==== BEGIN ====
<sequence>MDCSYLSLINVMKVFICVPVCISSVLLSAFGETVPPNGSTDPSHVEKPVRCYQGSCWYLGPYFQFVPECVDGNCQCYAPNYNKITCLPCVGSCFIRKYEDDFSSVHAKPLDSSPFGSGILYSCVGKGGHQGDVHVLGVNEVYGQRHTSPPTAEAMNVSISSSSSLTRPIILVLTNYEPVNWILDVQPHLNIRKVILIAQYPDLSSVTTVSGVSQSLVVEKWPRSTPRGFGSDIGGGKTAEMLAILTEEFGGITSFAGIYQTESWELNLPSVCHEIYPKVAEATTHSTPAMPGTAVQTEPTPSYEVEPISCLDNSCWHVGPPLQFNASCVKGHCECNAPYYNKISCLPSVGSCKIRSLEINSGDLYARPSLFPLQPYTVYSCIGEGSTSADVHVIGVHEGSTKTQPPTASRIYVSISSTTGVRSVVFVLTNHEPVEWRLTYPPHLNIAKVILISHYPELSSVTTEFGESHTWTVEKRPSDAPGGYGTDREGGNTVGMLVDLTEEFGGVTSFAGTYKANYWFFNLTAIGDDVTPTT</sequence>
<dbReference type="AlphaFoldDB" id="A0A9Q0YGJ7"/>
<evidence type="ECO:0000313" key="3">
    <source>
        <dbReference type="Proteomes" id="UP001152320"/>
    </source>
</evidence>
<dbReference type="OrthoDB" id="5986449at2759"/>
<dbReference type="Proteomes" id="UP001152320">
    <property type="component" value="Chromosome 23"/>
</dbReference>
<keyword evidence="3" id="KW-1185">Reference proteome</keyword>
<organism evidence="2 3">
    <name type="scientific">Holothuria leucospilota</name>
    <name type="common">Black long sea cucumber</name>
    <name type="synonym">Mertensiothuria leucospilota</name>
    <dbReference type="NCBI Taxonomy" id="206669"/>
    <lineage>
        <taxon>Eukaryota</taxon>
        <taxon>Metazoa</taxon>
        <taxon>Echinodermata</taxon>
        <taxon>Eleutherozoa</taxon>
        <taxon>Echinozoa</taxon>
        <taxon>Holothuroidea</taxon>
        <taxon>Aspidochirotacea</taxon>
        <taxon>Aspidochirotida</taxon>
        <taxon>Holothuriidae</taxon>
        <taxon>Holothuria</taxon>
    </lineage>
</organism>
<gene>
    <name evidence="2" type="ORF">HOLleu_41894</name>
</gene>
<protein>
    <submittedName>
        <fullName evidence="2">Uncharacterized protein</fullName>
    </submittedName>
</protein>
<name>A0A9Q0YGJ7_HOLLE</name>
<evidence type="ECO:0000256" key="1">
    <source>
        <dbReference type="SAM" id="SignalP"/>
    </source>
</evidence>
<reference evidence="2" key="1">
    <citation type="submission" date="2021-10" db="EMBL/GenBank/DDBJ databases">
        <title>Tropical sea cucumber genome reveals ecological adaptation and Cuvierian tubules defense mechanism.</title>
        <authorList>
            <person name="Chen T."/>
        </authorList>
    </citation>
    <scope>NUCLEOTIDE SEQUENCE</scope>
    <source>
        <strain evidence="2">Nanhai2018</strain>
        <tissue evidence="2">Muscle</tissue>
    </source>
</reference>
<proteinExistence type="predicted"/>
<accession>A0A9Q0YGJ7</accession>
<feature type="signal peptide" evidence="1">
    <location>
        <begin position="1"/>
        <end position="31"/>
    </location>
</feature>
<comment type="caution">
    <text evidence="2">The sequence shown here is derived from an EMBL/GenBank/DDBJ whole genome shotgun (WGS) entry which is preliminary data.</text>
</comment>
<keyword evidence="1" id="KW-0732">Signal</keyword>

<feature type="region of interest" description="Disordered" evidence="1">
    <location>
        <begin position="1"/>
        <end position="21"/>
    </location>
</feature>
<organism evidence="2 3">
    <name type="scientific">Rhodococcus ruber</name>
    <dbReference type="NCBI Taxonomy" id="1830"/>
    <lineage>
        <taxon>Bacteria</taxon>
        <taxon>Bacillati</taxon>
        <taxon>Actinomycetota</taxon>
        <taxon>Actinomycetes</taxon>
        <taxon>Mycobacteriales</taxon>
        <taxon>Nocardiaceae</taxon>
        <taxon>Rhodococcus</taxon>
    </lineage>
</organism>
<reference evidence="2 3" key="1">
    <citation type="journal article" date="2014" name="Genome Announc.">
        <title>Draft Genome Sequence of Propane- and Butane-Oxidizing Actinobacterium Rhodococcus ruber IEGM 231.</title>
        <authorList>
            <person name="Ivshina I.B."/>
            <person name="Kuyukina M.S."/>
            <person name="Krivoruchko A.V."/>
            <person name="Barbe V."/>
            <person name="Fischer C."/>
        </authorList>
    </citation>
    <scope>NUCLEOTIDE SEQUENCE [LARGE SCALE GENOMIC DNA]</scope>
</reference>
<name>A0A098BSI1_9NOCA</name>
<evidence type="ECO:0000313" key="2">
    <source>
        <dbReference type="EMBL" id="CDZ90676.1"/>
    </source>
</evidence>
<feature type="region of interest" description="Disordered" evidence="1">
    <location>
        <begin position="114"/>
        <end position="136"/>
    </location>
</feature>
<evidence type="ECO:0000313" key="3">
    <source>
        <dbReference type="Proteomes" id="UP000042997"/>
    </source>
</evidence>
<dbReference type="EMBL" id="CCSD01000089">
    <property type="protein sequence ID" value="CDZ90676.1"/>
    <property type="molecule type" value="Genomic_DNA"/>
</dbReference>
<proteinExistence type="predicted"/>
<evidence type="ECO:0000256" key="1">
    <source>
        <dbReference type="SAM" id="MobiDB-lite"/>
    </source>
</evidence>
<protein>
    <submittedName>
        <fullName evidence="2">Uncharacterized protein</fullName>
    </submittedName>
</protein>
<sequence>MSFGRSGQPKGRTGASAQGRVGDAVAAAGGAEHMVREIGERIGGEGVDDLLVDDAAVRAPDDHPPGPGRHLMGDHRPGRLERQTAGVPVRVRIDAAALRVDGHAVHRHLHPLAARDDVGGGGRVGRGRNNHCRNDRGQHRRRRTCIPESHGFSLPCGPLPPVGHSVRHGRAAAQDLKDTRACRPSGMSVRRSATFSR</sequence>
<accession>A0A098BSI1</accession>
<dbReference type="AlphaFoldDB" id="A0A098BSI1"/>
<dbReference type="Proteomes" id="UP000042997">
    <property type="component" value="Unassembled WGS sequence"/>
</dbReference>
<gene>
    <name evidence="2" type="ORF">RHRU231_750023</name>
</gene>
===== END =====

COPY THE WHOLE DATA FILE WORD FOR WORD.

<sequence>MDCSYLSLINVMKVFICVPVCISSVLLSAFGETVPPNGSTDPSHVEKPVRCYQGSCWYLGPYFQFVPECVDGNCQCYAPNYNKITCLPCVGSCFIRKYEDDFSSVHAKPLDSSPFGSGILYSCVGKGGHQGDVHVLGVNEVYGQRHTSPPTAEAMNVSISSSSSLTRPIILVLTNYEPVNWILDVQPHLNIRKVILIAQYPDLSSVTTVSGVSQSLVVEKWPRSTPRGFGSDIGGGKTAEMLAILTEEFGGITSFAGIYQTESWELNLPSVCHEIYPKVAEATTHSTPAMPGTAVQTEPTPSYEVEPISCLDNSCWHVGPPLQFNASCVKGHCECNAPYYNKISCLPSVGSCKIRSLEINSGDLYARPSLFPLQPYTVYSCIGEGSTSADVHVIGVHEGSTKTQPPTASRIYVSISSTTGVRSVVFVLTNHEPVEWRLTYPPHLNIAKVILISHYPELSSVTTEFGESHTWTVEKRPSDAPGGYGTDREGGNTVGMLVDLTEEFGGVTSFAGTYKANYWFFNLTAIGDDVTPTT</sequence>
<dbReference type="AlphaFoldDB" id="A0A9Q0YGJ7"/>
<evidence type="ECO:0000313" key="3">
    <source>
        <dbReference type="Proteomes" id="UP001152320"/>
    </source>
</evidence>
<dbReference type="OrthoDB" id="5986449at2759"/>
<dbReference type="Proteomes" id="UP001152320">
    <property type="component" value="Chromosome 23"/>
</dbReference>
<keyword evidence="3" id="KW-1185">Reference proteome</keyword>
<organism evidence="2 3">
    <name type="scientific">Holothuria leucospilota</name>
    <name type="common">Black long sea cucumber</name>
    <name type="synonym">Mertensiothuria leucospilota</name>
    <dbReference type="NCBI Taxonomy" id="206669"/>
    <lineage>
        <taxon>Eukaryota</taxon>
        <taxon>Metazoa</taxon>
        <taxon>Echinodermata</taxon>
        <taxon>Eleutherozoa</taxon>
        <taxon>Echinozoa</taxon>
        <taxon>Holothuroidea</taxon>
        <taxon>Aspidochirotacea</taxon>
        <taxon>Aspidochirotida</taxon>
        <taxon>Holothuriidae</taxon>
        <taxon>Holothuria</taxon>
    </lineage>
</organism>
<gene>
    <name evidence="2" type="ORF">HOLleu_41894</name>
</gene>
<protein>
    <submittedName>
        <fullName evidence="2">Uncharacterized protein</fullName>
    </submittedName>
</protein>
<name>A0A9Q0YGJ7_HOLLE</name>
<evidence type="ECO:0000256" key="1">
    <source>
        <dbReference type="SAM" id="SignalP"/>
    </source>
</evidence>
<reference evidence="2" key="1">
    <citation type="submission" date="2021-10" db="EMBL/GenBank/DDBJ databases">
        <title>Tropical sea cucumber genome reveals ecological adaptation and Cuvierian tubules defense mechanism.</title>
        <authorList>
            <person name="Chen T."/>
        </authorList>
    </citation>
    <scope>NUCLEOTIDE SEQUENCE</scope>
    <source>
        <strain evidence="2">Nanhai2018</strain>
        <tissue evidence="2">Muscle</tissue>
    </source>
</reference>
<proteinExistence type="predicted"/>
<accession>A0A9Q0YGJ7</accession>
<feature type="signal peptide" evidence="1">
    <location>
        <begin position="1"/>
        <end position="31"/>
    </location>
</feature>
<comment type="caution">
    <text evidence="2">The sequence shown here is derived from an EMBL/GenBank/DDBJ whole genome shotgun (WGS) entry which is preliminary data.</text>
</comment>
<keyword evidence="1" id="KW-0732">Signal</keyword>

<feature type="region of interest" description="Disordered" evidence="1">
    <location>
        <begin position="1"/>
        <end position="21"/>
    </location>
</feature>
<organism evidence="2 3">
    <name type="scientific">Rhodococcus ruber</name>
    <dbReference type="NCBI Taxonomy" id="1830"/>
    <lineage>
        <taxon>Bacteria</taxon>
        <taxon>Bacillati</taxon>
        <taxon>Actinomycetota</taxon>
        <taxon>Actinomycetes</taxon>
        <taxon>Mycobacteriales</taxon>
        <taxon>Nocardiaceae</taxon>
        <taxon>Rhodococcus</taxon>
    </lineage>
</organism>
<reference evidence="2 3" key="1">
    <citation type="journal article" date="2014" name="Genome Announc.">
        <title>Draft Genome Sequence of Propane- and Butane-Oxidizing Actinobacterium Rhodococcus ruber IEGM 231.</title>
        <authorList>
            <person name="Ivshina I.B."/>
            <person name="Kuyukina M.S."/>
            <person name="Krivoruchko A.V."/>
            <person name="Barbe V."/>
            <person name="Fischer C."/>
        </authorList>
    </citation>
    <scope>NUCLEOTIDE SEQUENCE [LARGE SCALE GENOMIC DNA]</scope>
</reference>
<name>A0A098BSI1_9NOCA</name>
<evidence type="ECO:0000313" key="2">
    <source>
        <dbReference type="EMBL" id="CDZ90676.1"/>
    </source>
</evidence>
<feature type="region of interest" description="Disordered" evidence="1">
    <location>
        <begin position="114"/>
        <end position="136"/>
    </location>
</feature>
<evidence type="ECO:0000313" key="3">
    <source>
        <dbReference type="Proteomes" id="UP000042997"/>
    </source>
</evidence>
<dbReference type="EMBL" id="CCSD01000089">
    <property type="protein sequence ID" value="CDZ90676.1"/>
    <property type="molecule type" value="Genomic_DNA"/>
</dbReference>
<proteinExistence type="predicted"/>
<evidence type="ECO:0000256" key="1">
    <source>
        <dbReference type="SAM" id="MobiDB-lite"/>
    </source>
</evidence>
<protein>
    <submittedName>
        <fullName evidence="2">Uncharacterized protein</fullName>
    </submittedName>
</protein>
<sequence>MSFGRSGQPKGRTGASAQGRVGDAVAAAGGAEHMVREIGERIGGEGVDDLLVDDAAVRAPDDHPPGPGRHLMGDHRPGRLERQTAGVPVRVRIDAAALRVDGHAVHRHLHPLAARDDVGGGGRVGRGRNNHCRNDRGQHRRRRTCIPESHGFSLPCGPLPPVGHSVRHGRAAAQDLKDTRACRPSGMSVRRSATFSR</sequence>
<accession>A0A098BSI1</accession>
<dbReference type="AlphaFoldDB" id="A0A098BSI1"/>
<dbReference type="Proteomes" id="UP000042997">
    <property type="component" value="Unassembled WGS sequence"/>
</dbReference>
<gene>
    <name evidence="2" type="ORF">RHRU231_750023</name>
</gene>